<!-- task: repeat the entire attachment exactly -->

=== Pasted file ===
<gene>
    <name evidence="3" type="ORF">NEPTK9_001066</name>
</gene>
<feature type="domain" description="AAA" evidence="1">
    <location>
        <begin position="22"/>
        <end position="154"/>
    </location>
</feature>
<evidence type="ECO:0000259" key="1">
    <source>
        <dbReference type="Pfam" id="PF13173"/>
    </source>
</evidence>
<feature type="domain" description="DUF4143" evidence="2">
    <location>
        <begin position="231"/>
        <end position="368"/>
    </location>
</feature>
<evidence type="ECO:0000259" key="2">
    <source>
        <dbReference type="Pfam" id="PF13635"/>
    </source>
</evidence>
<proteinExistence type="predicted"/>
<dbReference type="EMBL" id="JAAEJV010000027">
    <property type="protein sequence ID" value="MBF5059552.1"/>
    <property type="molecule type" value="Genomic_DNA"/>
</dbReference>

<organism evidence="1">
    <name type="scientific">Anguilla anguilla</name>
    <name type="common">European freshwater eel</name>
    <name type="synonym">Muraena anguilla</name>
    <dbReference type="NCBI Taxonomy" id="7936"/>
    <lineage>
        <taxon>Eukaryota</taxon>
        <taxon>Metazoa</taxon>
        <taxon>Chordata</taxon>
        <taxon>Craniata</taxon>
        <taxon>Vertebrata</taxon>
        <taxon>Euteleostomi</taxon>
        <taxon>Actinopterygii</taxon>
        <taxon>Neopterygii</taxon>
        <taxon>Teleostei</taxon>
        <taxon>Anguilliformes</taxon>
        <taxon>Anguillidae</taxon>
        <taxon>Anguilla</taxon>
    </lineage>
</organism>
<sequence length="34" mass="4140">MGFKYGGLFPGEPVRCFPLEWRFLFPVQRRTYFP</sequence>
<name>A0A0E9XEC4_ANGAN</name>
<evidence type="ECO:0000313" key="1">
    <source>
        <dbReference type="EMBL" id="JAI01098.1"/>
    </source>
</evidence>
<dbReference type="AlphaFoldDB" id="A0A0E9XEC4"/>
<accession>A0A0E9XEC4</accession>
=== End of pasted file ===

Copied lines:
<gene>
    <name evidence="3" type="ORF">NEPTK9_001066</name>
</gene>
<feature type="domain" description="AAA" evidence="1">
    <location>
        <begin position="22"/>
        <end position="154"/>
    </location>
</feature>
<evidence type="ECO:0000259" key="1">
    <source>
        <dbReference type="Pfam" id="PF13173"/>
    </source>
</evidence>
<feature type="domain" description="DUF4143" evidence="2">
    <location>
        <begin position="231"/>
        <end position="368"/>
    </location>
</feature>
<evidence type="ECO:0000259" key="2">
    <source>
        <dbReference type="Pfam" id="PF13635"/>
    </source>
</evidence>
<proteinExistence type="predicted"/>
<dbReference type="EMBL" id="JAAEJV010000027">
    <property type="protein sequence ID" value="MBF5059552.1"/>
    <property type="molecule type" value="Genomic_DNA"/>
</dbReference>

<organism evidence="1">
    <name type="scientific">Anguilla anguilla</name>
    <name type="common">European freshwater eel</name>
    <name type="synonym">Muraena anguilla</name>
    <dbReference type="NCBI Taxonomy" id="7936"/>
    <lineage>
        <taxon>Eukaryota</taxon>
        <taxon>Metazoa</taxon>
        <taxon>Chordata</taxon>
        <taxon>Craniata</taxon>
        <taxon>Vertebrata</taxon>
        <taxon>Euteleostomi</taxon>
        <taxon>Actinopterygii</taxon>
        <taxon>Neopterygii</taxon>
        <taxon>Teleostei</taxon>
        <taxon>Anguilliformes</taxon>
        <taxon>Anguillidae</taxon>
        <taxon>Anguilla</taxon>
    </lineage>
</organism>
<sequence length="34" mass="4140">MGFKYGGLFPGEPVRCFPLEWRFLFPVQRRTYFP</sequence>
<name>A0A0E9XEC4_ANGAN</name>
<evidence type="ECO:0000313" key="1">
    <source>
        <dbReference type="EMBL" id="JAI01098.1"/>
    </source>
</evidence>
<dbReference type="AlphaFoldDB" id="A0A0E9XEC4"/>
<accession>A0A0E9XEC4</accession>